Merkel Cell Carcinoma (MCC) is a rare and aggressive neuroendocrine tumor of the skin. It is most commonly found on areas of the skin with higher ultraviolet (UV) exposure, and in Caucasian patients of advanced age. Interestingly, approximately 80% of MCC tumors are caused by integration of the Merkel cell polyomavirus (MCPyV) into the host genome (VP-MCC). The remaining 20% are virus negative (VN-MCC) and caused by somatic mutations induced by UV exposure.
Current therapeutic strategies include surgical resection and radiotherapy for localized, and chemotherapy for metastatic, disease. However, recurrence is common and is associated with high mortality. In May 2017, avelumab, a checkpoint inhibitor targeting the PD-1/PD-L1 pathway became the first FDA-approved treatment for MCC. Though an important step, a majority of patients treated with avelumab treatment do not achieve durable responses. Further, some patients are not eligible for treatment if they have received solid organ transplants or are severely immunocompromised. Therefore, development of additional therapeutic strategies is still needed.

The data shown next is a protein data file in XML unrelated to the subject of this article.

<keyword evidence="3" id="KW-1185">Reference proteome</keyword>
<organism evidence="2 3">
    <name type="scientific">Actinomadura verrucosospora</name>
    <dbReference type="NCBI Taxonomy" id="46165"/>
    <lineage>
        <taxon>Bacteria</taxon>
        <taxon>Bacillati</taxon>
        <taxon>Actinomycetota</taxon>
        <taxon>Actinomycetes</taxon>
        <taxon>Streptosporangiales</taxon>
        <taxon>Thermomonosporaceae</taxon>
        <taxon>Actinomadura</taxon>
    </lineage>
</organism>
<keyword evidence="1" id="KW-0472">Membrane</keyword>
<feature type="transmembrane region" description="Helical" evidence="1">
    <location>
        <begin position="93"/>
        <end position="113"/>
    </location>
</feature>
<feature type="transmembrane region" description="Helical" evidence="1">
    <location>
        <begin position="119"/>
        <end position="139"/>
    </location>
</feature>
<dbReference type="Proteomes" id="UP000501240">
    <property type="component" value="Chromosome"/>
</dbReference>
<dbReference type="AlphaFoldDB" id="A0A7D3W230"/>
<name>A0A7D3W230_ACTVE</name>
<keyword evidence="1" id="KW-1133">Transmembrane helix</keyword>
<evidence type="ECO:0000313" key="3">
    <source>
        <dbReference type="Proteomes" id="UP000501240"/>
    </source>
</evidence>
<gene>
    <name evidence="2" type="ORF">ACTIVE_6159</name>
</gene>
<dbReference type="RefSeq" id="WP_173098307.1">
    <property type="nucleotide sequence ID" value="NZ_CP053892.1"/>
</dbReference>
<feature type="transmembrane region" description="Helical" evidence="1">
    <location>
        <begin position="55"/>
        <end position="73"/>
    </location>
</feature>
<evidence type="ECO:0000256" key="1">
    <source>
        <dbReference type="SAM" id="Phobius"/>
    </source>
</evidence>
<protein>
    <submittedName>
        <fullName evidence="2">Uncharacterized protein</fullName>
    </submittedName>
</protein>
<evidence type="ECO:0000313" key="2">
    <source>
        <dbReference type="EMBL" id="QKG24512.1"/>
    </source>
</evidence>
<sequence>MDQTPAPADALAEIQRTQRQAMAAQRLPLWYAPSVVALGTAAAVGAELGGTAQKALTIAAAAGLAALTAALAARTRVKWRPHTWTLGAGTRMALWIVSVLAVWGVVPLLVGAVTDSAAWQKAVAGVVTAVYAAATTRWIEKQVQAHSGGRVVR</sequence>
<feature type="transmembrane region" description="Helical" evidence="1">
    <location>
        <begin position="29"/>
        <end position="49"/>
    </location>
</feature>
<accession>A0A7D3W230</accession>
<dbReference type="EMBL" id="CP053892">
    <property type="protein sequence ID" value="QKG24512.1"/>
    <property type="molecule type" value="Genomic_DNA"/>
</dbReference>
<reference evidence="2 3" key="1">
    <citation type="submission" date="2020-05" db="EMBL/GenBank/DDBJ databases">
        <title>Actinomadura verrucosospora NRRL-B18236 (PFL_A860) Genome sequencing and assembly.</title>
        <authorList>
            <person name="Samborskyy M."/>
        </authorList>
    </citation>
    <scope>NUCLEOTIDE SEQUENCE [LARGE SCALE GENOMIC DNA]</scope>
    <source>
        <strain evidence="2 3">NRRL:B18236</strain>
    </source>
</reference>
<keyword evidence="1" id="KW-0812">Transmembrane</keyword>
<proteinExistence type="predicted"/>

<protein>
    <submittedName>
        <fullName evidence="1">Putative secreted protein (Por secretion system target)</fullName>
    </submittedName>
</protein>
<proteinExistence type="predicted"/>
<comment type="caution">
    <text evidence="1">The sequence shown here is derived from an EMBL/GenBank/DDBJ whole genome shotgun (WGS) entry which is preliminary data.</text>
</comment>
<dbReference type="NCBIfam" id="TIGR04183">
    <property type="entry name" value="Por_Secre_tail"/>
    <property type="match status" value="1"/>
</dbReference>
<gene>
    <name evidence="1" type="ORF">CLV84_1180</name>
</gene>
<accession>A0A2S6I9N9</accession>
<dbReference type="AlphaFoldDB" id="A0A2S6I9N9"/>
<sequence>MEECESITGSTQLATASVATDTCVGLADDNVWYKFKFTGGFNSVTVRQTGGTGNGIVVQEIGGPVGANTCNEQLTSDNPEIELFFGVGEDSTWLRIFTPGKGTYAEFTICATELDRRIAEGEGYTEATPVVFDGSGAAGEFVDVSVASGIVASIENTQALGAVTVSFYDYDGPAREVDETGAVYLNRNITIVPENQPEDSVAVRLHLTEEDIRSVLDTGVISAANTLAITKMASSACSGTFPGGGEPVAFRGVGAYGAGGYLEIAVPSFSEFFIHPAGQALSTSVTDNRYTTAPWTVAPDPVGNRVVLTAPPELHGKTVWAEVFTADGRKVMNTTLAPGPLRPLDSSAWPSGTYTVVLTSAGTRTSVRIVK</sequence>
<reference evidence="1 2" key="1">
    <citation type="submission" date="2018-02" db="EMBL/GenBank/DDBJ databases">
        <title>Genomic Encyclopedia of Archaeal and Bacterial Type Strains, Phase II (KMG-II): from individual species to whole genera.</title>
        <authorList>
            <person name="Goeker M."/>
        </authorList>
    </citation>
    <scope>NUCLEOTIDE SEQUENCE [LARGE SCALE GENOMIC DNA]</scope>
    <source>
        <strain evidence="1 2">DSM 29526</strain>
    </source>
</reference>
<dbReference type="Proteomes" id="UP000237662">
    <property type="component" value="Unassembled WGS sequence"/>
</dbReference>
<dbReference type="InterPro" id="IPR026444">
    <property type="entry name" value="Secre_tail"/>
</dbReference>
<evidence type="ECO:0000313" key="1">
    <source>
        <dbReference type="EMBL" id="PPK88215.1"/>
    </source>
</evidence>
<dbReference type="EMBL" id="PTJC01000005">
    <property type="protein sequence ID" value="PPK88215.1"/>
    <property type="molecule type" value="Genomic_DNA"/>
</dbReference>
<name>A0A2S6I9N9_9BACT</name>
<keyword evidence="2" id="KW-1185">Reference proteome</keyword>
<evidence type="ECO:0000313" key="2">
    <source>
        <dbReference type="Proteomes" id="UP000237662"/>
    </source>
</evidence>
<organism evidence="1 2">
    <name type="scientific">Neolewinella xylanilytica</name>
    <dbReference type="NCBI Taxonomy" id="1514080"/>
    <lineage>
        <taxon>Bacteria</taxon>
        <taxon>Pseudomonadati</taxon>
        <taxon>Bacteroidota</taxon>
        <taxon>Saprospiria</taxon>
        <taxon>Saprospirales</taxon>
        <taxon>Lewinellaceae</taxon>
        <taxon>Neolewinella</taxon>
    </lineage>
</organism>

The technology developed by the National Institutes of Health (NIH) describes novel uses for known compounds to treat MCC. NCI collaborated with the National Center for Advancing Translational Sciences (NCATS) to identify existing treatments for repurposing. Together, they screened the NCATS Chemical Genomics Center (NCGC) Pharmaceutical Collection (NPC, ~2400 compounds) and Mechanism Interrogation PlatE (MIPE, ~1900 compounds) library against MCC lines (VP-MCCs & VN-MCCs) and control cell lines. Several drug classes were identified as potential “hits” for MCC – including aurora kinase (AURK) inhibitors, histone deacetylases (HDAC) inhibitors, and Bcl-2 family member inhibitors. Currently, the inventors have validated the efficacy of these three inhibitors in vivo using mouse xenograft models of MCC.
The inventors seek licensing opportunities and/or collaboration opportunities, such as clinical trial agreements, to further test the therapeutic effects of these compounds.
- Method for treating Merkel Cell Carcinoma (MCC)
- Identification of novel therapeutic methods for treating orphan disease indication
- ‘Drug Repurposing’ existing drugs for new orphan disease indications
- in vitro and in vivo validation data
Isaac Brownell (NIAMS, NCI), Tara Gelb (NIAMS, NCI), Matthew Hall (NCATS), Daniel Urban (NCATS), Min Shen (NCATS)
- U.S. Provisional: U.S. Provisional Patent Application Number 62/657,398 , Filed 13 Apr 2018